Saturday, September 7, 2013

Experimenting with Acids and Bases

"School Time" has been going well. I returned to the oh-my-gosh-I-waste-so-much-time phase of my life, and made myself a new schedule, (I know. I just did that a few weeks ago. It's a problem.) I generally find that what is missing from the day is my own relax time, which leaves me feeling overwhelmed and grumpy toward the end of it when I still need a few hours worth of patience. Hopefully I won't get distracted/guilty from my own bits of time again for awhile. We are all happier in the evening if I have had a few moments to read, or listen to some music and recharge without too many interruptions.

Delaney is such a good helper with Sophie. She loves to "school" her...haha. We have been working on rhyming, and after watching me for a bit, Delaney took over my part in the game Sophie and I were playing, and I got to just watch and help a bit.
I often find them like this...
Sophie can almost write her name now.

Delaney is blasting through memorizing her math facts, and I think she might be starting to enjoy competing with the timer.

Delaney has been asking lots of questions about acids. This stemmed from noticing that certain foods make her mouth sore, or a little swollen, and we talked about citric acid, and other types of acids. I borrowed a book from the library about acids and bases. I found a great video on YouTube from MIT that explains acids and bases, and how to test items around your house to see what they are.
 We decided to do the experiment. Delaney chose to test baking soda, bleach, glass cleaner, vinegar, hand soap and Tabasco sauce.

We boiled our red cabbage to make the indicator.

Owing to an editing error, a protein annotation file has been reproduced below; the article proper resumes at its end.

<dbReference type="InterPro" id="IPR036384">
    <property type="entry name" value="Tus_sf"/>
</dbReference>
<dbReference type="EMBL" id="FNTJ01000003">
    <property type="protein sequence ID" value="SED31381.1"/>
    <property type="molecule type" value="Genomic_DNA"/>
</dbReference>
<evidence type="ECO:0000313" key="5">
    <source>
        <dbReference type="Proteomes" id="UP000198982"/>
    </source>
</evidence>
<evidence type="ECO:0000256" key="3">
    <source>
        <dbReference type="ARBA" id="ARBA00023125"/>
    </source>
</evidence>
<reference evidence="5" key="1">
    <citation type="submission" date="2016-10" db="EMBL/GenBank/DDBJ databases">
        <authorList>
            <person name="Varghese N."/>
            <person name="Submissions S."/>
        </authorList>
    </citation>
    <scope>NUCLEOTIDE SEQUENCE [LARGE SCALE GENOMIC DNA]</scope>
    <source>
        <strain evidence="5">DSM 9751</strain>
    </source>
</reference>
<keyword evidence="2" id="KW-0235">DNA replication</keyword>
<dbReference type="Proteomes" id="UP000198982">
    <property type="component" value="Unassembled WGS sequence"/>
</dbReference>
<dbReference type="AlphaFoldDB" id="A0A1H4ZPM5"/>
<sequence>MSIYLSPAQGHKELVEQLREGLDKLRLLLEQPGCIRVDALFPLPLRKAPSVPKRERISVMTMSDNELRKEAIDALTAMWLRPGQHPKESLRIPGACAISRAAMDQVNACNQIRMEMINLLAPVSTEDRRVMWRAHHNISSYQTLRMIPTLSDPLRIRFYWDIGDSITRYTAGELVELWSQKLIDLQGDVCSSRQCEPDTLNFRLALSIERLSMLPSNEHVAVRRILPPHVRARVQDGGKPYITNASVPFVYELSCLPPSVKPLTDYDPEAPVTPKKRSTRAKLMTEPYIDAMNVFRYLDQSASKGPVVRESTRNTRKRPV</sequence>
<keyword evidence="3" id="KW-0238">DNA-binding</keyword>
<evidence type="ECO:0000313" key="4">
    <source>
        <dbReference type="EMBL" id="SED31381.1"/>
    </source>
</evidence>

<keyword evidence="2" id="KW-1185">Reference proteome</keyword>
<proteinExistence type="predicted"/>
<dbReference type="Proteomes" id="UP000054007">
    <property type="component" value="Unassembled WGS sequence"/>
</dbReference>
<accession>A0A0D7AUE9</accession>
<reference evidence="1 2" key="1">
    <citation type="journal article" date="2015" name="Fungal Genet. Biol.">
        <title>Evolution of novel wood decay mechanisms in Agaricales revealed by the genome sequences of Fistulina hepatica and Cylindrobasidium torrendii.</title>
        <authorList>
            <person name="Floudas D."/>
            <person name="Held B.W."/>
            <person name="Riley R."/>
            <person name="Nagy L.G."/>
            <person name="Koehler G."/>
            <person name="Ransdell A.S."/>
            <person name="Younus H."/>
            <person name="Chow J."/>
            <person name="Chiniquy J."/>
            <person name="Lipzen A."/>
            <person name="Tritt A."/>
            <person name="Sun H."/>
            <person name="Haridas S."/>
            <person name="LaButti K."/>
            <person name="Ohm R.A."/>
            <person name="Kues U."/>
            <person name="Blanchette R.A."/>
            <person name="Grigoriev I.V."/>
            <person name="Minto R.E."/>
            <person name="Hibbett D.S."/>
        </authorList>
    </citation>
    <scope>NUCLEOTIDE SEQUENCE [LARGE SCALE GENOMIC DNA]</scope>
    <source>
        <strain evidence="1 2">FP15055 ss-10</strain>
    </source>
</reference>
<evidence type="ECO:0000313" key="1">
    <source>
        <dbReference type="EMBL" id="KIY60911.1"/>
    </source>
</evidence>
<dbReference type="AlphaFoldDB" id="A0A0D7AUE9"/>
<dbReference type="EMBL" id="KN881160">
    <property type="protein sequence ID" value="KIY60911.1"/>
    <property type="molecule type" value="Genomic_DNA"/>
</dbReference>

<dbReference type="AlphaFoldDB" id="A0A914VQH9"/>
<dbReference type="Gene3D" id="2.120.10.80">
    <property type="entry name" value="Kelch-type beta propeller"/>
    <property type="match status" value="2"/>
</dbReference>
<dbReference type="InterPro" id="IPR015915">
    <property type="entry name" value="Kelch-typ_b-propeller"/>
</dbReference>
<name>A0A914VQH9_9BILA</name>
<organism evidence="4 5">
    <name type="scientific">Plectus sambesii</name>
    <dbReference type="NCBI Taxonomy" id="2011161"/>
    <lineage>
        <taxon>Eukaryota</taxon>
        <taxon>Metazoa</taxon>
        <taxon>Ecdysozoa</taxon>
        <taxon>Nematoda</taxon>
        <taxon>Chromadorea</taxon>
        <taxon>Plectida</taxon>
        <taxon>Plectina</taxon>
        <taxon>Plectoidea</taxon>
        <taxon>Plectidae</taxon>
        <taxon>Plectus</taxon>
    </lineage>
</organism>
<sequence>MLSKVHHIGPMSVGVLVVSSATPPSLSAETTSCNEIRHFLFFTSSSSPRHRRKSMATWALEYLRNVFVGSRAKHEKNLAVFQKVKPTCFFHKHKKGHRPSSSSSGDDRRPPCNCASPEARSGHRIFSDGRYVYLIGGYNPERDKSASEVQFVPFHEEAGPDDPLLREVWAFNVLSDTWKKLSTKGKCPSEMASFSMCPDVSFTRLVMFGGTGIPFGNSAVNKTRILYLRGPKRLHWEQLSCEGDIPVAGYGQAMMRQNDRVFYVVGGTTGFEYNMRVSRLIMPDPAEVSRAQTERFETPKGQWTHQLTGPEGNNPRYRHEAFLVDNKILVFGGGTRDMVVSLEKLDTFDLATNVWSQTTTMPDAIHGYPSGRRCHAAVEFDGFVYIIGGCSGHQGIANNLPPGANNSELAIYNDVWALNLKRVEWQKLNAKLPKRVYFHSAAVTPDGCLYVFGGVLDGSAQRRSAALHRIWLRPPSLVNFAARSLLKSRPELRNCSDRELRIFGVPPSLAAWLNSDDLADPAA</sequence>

I made a chart for Delaney to collect her data.

She hypothesized whether the ingredient was an acid or a base, and what color it would turn, then pour the indicator in. Both girls thought it was really cool to see the colors change, and to be right on several occasions.

We will learn a little more next week about why these things are acids or bases, and how they work as such.

Before we began, we watched part of Crash Course Chemistry video in which the narrator had joked that chemists die earlier deaths than other scientists because they are adventurous with what they put together, and sometimes it doesn't go as planned. I had explained to Delaney that we had to be very careful with all of the cleaning products and not mix them, because some of them cause bad fumes when put together. While doing our experiment, we learned that you don't even have to mix them. Just having the Windex and bleach sit beside each other started to give us both a big headache.  I kicked the kids out of the kitchen, cleaned up, opened up all of the windows, and we all felt better soon. Ooops.

In the next few weeks, we are going to learn about atoms, based on some other questions that Delaney has been asking. If anyone knows of good kid-friendly resources for this big subject, please share! In the meantime, we will try to not blow up the kitchen or ourselves with our experiments. :)

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